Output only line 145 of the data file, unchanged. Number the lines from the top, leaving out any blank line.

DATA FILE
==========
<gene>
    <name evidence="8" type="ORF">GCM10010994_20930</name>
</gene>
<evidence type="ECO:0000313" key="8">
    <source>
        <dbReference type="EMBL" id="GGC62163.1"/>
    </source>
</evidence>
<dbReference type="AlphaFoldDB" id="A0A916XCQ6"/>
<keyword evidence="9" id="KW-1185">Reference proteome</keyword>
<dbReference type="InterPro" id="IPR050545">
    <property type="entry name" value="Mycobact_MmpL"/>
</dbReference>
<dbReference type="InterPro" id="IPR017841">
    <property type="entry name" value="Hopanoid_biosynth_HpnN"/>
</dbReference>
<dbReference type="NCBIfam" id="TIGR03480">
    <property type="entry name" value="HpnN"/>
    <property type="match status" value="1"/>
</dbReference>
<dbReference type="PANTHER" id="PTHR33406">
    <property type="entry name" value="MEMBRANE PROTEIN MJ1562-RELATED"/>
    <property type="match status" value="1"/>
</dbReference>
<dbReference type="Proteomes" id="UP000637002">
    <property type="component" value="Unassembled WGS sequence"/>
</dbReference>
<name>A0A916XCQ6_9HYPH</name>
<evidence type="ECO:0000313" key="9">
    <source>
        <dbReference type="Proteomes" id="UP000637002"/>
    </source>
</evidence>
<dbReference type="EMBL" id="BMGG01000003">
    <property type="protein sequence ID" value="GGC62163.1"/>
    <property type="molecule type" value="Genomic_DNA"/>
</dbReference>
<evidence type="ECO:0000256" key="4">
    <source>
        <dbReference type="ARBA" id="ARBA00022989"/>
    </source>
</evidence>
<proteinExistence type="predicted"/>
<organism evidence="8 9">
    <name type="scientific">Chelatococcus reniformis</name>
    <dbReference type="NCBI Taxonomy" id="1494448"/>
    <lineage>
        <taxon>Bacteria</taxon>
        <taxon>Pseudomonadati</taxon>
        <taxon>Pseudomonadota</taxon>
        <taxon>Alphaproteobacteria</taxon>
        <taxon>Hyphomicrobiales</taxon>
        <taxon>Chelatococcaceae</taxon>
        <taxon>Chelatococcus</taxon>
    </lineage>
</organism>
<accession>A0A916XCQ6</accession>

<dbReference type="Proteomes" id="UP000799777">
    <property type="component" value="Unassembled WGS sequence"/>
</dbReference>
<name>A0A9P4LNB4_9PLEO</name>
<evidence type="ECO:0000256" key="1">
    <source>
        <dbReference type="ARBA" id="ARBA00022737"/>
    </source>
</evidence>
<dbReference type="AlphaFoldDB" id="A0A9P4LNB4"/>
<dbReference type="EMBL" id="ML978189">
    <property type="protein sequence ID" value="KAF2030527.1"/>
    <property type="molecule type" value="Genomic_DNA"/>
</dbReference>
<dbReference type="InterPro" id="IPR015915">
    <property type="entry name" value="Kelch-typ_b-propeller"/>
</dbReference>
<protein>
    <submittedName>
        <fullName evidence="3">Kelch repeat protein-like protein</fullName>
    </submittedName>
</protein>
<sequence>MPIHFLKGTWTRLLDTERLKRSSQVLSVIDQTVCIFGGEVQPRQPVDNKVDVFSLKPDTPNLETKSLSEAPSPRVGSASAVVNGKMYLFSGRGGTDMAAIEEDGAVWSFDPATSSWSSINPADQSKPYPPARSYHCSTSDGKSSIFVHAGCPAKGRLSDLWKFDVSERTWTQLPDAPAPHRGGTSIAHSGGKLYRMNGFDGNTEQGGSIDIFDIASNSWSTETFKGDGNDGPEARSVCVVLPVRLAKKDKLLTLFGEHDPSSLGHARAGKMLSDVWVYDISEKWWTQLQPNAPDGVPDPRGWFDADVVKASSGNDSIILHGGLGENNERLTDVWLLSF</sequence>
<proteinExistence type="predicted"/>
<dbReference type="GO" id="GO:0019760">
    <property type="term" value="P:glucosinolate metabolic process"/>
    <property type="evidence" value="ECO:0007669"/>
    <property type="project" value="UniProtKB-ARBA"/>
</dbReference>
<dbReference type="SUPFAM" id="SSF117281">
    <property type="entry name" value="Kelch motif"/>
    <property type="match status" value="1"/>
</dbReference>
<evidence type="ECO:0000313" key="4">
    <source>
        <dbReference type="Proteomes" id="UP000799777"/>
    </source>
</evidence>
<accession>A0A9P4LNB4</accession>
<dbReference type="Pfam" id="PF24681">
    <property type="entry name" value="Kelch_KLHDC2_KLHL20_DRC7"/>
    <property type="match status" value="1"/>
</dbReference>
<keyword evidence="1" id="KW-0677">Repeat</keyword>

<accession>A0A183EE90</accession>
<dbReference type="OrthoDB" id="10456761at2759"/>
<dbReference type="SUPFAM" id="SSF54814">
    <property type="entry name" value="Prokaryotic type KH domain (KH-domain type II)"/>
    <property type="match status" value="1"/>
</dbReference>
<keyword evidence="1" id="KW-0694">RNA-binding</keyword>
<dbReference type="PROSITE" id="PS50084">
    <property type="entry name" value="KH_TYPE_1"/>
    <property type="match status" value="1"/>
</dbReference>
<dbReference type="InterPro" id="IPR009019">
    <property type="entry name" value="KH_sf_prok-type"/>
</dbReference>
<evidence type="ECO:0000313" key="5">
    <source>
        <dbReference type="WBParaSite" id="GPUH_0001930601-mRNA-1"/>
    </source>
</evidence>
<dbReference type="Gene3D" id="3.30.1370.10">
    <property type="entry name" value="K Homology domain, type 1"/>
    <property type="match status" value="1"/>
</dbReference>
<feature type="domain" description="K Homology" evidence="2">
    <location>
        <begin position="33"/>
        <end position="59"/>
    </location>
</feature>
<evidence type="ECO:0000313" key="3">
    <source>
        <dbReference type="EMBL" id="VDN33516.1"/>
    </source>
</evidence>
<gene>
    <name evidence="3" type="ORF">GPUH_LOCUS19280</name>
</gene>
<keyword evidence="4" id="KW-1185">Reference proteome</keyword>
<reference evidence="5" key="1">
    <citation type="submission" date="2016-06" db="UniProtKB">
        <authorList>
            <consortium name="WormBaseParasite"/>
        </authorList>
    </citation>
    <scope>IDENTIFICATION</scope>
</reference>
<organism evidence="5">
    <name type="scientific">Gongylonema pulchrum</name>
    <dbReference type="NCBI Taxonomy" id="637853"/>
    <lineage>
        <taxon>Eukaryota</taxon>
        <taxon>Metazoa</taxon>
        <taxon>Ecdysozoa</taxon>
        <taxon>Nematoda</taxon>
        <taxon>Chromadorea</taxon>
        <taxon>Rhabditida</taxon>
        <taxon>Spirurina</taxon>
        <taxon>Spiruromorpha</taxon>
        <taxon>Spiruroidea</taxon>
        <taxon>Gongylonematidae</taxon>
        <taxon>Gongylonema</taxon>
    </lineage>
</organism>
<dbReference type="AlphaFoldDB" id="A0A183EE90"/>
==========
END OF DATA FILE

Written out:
    </citation>